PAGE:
The content within this course meet all the geologic and many of the atmospheric science standards in the National Science Education Standards and could be used to substitute for these standards currently assigned to other courses within the MSU curriculum.

How does the Course Meet Certification Requirements?

This course is not currently in the sequence for teacher certification.

What Challenges have been Encountered in Teaching this Course? How have they been Resolved?

Our Geologic Environment is a well liked course that meets the general education needs of many students. The greatest challenges in its delivery come from:
  1. Limited Class Time

    Our Geologic Environment has ambitious goals for a large general education course serving a population weak in science considering it meets for 2 hours each of lecture and lab per week. Many topics do not receive the full depth of investigation that one would prefer. Class time limits the amount of group work and inquiry based laboratory exercises that can be conducted. Student evaluations support the impression that time is in critically short supply at present.

    Partial solutions to the time limitation has come by managing the size of the lecture and lab sections to create smaller lab sizes (24) at the expense of larger and larger lectures (currently 72). While this structure limits the larger venue to lecture, large group discussions, mass media viewing and mass production assessments such as exams, it creates a lab environment that is small enough for student to be able to interact meaningfully with their peers and instructor.

    Further time savings in both venues have come through the Special Place Project and group projects which use class time to seed discussions but require significant outside time commitment by students. Much as students comment on how 'this 100 level course requires more work than 400 level courses in my major', the students relate that they appreciate the opportunity to work on subjects in depth once these have been shown to be relevant to their lives. The fact that all students must meet with the instructor face to face for 20 minutes to talk about their Special Place goes a long way to establishing the importance of the individual student's project and learning to the instructor and most students reciprocate the effort.

    In an ideal world lecture and lab would be increased to 3 hours each.
  2. Large Class Sizes

    Demand for Our Geologic Environment greatly exceeds the supply of sections that can be provided by the current staff at MSU. To give a sense of scale, the equivalent general education courses in biology and physics have enrollments exceeding 700 per semester compared to 72 in this course. Data collected about student interest in earth science and the experiences of the instructor suggest that demand for geology is similar to that in biology, especially as students become increasingly interested in environmental issues. Meeting this demand in a program without graduate students to assist with lab sections or grading remains a serious challenge.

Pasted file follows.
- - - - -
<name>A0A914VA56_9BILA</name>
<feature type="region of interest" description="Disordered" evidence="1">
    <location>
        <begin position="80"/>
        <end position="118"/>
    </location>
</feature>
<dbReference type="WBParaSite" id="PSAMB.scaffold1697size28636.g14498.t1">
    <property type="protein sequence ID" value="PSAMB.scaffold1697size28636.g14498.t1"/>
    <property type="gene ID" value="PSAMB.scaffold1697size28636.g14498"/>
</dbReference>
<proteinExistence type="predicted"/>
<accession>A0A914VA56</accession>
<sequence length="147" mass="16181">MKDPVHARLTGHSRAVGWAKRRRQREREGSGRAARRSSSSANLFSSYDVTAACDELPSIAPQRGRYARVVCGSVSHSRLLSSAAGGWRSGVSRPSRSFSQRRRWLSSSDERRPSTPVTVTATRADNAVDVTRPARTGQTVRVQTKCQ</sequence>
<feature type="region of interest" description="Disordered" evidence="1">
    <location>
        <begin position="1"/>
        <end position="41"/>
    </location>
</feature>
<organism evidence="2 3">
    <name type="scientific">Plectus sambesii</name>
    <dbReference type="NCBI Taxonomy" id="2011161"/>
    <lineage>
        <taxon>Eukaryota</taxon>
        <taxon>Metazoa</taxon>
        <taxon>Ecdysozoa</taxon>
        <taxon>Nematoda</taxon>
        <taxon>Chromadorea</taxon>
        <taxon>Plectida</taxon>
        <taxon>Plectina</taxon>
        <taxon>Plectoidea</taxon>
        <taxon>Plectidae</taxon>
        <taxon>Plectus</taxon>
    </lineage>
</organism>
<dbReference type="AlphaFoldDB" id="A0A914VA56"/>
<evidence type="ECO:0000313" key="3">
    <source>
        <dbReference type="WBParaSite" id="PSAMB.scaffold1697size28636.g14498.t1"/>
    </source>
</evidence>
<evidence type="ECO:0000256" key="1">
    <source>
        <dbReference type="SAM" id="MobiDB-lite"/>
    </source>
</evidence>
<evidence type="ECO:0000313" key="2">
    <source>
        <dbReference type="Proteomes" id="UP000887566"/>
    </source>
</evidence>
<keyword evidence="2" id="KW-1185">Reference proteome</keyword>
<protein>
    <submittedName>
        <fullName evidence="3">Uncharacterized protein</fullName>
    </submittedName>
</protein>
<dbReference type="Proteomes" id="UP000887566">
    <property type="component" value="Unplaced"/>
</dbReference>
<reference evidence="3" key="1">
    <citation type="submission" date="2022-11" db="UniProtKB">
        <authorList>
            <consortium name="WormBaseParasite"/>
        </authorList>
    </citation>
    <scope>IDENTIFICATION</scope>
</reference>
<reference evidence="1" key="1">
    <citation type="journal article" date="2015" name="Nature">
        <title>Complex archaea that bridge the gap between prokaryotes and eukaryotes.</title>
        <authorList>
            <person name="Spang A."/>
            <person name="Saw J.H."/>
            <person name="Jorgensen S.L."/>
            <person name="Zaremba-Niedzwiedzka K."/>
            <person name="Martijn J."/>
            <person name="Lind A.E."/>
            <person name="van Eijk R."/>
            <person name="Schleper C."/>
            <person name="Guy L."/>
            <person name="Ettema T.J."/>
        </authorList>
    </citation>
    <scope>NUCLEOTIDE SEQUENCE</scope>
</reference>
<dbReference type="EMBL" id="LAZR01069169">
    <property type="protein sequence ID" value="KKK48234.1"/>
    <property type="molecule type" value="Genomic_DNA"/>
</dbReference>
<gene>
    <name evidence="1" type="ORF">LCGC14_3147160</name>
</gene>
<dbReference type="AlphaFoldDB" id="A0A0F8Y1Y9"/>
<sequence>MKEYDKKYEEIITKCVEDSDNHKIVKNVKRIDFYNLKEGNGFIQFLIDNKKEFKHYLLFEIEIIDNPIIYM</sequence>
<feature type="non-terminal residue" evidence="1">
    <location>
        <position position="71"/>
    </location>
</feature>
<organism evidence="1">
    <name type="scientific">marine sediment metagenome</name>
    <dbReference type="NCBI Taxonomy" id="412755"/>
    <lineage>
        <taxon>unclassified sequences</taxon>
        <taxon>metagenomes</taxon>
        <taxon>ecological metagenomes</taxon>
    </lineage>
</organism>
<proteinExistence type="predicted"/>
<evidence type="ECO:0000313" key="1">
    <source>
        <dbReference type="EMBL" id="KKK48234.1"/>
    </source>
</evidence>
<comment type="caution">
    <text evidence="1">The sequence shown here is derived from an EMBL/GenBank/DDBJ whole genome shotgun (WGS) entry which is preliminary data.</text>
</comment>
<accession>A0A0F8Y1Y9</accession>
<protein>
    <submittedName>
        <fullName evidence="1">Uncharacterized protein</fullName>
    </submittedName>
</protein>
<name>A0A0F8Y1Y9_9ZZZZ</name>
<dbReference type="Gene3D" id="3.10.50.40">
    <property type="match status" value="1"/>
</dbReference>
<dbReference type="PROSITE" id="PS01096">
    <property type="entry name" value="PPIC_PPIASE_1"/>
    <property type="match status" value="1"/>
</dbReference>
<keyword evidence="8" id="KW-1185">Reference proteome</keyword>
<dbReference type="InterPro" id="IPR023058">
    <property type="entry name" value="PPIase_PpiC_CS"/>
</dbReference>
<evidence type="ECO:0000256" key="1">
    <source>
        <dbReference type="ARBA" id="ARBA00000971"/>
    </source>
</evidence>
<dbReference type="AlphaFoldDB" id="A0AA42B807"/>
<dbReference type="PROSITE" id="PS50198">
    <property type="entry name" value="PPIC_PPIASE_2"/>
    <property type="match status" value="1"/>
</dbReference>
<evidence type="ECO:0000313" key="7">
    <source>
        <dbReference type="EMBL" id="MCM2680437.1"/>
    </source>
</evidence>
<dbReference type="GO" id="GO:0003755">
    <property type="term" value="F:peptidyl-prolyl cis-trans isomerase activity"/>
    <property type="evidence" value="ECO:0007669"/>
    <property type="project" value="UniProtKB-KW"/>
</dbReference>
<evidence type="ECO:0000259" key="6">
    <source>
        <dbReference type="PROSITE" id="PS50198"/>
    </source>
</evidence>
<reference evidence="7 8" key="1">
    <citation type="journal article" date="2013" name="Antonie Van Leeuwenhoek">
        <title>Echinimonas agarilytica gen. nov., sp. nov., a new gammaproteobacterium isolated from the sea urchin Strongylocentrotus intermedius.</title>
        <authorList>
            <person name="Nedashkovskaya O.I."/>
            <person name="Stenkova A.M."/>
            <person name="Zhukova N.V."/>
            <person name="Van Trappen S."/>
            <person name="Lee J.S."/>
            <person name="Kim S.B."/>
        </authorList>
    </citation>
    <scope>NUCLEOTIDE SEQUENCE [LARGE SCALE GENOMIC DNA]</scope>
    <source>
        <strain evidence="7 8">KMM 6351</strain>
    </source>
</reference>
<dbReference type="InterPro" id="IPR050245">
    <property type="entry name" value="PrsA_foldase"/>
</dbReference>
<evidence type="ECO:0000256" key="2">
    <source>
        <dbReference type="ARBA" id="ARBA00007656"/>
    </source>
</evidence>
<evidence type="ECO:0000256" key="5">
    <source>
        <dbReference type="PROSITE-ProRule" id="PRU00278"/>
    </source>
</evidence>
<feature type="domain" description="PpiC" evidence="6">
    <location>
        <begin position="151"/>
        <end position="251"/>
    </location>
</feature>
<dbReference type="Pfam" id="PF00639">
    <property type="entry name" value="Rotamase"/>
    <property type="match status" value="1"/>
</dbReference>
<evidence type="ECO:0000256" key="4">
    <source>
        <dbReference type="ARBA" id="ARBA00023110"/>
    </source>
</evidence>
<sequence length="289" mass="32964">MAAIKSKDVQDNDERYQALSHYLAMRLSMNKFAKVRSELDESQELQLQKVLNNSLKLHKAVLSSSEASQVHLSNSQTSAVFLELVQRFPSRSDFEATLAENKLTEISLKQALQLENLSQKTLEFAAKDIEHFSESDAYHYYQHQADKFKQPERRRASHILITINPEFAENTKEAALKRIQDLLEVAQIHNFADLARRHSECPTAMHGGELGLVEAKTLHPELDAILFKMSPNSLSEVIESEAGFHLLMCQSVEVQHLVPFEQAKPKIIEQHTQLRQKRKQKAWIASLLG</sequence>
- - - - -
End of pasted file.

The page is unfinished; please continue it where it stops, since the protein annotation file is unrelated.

Previous iterations of the course used combined lecture and lab sections with 40 students each. This model was very inefficient for faculty preparation and made assistance and feedback to students during lab nearly impossible. Creating the large lecture/small lab format greatly improved the quality of the experience for both faculty and students. This model also allows for increased numbers of lab sections as more faculty become available for labs. On the negative side, assessments within the large lecture section are forced by the numbers to less desirable formats such as multiple choice tests. These forms of assessment are disliked by students and instructor relative to the other methods utilized. However, the current balance limits this form of assessment to 1/3 of the total, providing a reasonable balance for students in such a large class. A long term solution to this situation will require further faculty positions and support from graduate or undergraduate teaching assistants. Such a solution is fiscally viable given the economics of this course model.

  3. Curricular Misalignment
    This problem is specific to pre-service elementary teachers. Our Geologic Environment is the natural beginning to their training in the earth sciences. Similar introductory courses leading to advanced courses blending pedagogy and advanced topics exist in physics and biology giving students a better learning curve in these topics compared to earth science with its single 2 credit advanced course Earth Science for Elementary Educators. Adding Our Geologic Environment as a requirement to the Elementary Education program may provide the balance between the sciences sought by the National Science Education Standards.